When advocates of a higher minimum wage began their campaign to jack up the rate to $15 an hour, they claimed it would create prosperity for the poor.
A new report shows just the opposite is taking place in communities where the minimum wage has been increased.
The study found that over time, higher minimum wages actually increase poverty rates, according to The Washington Examiner.
The study reported that for every $1 increase in the minimum wage, there is a 3 percent increase in poverty rates and government dependency.
The study was led by University of California-Irvine economist David Neumark and published by the Employment Policies Institute.
In addition to looking at the impact of a higher minimum wage, the study examined whether cash welfare lifted the poor out of poverty. That, too, failed, the study said.
“The clear evidence here is that the minimum wage doesn’t deliver long-run gains and welfare doesn’t deliver long-run gains,” Neumark said.
“We find evidence that higher minimum wages lead, in the longer run, to increases in poverty and the share of families on public assistance. We find some evidence that the EITC (Earned Income Tax Credit) has positive longer-run employment effects. We do not generally find significant evidence of longer-run effects of the EITC on poverty or public assistance,” said an excerpt from the study posted on the National Review.
“Finally, we find evidence that more generous welfare benefits lead to higher poverty and public assistance in the longer-run. Perhaps the most robust important conclusion is that a higher minimum wage and more generous welfare benefits do not reduce poverty and reliance on public assistance in the longer-term,” the study reported.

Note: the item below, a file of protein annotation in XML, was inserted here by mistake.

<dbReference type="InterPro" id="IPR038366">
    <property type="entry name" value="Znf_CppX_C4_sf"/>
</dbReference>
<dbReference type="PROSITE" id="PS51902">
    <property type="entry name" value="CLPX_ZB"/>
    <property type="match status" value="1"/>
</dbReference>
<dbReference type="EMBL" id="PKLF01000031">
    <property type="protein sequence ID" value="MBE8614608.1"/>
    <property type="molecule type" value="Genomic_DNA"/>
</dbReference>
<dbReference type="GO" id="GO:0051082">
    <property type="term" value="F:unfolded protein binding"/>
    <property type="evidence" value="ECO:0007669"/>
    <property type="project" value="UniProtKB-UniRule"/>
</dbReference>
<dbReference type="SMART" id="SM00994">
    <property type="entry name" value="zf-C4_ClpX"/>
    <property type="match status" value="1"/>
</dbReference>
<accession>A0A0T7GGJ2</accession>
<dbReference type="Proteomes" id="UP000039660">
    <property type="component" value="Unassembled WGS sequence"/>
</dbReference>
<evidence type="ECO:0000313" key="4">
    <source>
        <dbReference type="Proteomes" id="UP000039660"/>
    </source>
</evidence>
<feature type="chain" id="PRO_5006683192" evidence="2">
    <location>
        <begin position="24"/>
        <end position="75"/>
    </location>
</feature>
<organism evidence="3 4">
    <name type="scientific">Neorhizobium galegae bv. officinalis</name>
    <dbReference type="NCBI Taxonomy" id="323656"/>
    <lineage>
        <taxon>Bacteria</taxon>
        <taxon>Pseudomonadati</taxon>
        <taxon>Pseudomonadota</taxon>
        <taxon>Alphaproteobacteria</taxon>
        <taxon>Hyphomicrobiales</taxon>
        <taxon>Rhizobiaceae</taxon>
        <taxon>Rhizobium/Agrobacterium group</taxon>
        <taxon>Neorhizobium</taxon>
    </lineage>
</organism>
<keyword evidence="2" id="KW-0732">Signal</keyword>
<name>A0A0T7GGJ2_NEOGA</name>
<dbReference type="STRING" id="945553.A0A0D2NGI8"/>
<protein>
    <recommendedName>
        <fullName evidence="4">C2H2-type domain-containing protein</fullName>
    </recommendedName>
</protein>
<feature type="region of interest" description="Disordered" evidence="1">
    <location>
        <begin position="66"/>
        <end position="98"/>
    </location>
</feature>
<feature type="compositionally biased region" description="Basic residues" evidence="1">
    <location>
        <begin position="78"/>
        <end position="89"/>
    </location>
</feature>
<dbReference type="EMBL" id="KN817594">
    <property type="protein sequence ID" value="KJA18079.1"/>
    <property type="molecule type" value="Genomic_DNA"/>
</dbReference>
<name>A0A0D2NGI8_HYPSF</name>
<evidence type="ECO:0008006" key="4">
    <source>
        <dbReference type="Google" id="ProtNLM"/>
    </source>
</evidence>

The big difference in this study was that it followed communities over four decades. Most minimum wage studies are short-term.
The new study comes on top of a report that says even for those making more in wages, a higher minimum wage can be costly because employers reduce their share of an employee’s health benefits, The Washington Post reported.
The National Bureau of Economic Research report covered five years, from 2011-2016.
In the study, workers whose minimum wage went up $1 ended up getting less than that because between 9 percent to 57 percent of their higher wages went to make up a reduction in what an employer paid as its share of health insurance.
That reflects comments form employers that they cannot manage to remain competitive amid rising wage rates without making cuts elsewhere.
The study reported most workers impacted by the reduction in insurance benefits simply eschewed insurance instead of looking for subsidies from the Affordable Care Act exchanges.
As states and localities consider a higher wage, an EPI report aimed at informing the debate about a higher minimum wage in New Jersey sent a warning signal.
The report warned that almost 32,000 New Jersey jobs would be lost due to a higher minimum wage.
“New Jersey’s $15 minimum wage proposal is based on ideology, not proven economic research,” said EPI managing director Michael Saltsman in a statement published by Insidesources. “The state should consider proposals such as expanding the (Earned Income Tax Credit) before mandating a disastrous minimum wage increase that will only worsen job prospects for teenagers and the less-experienced.”
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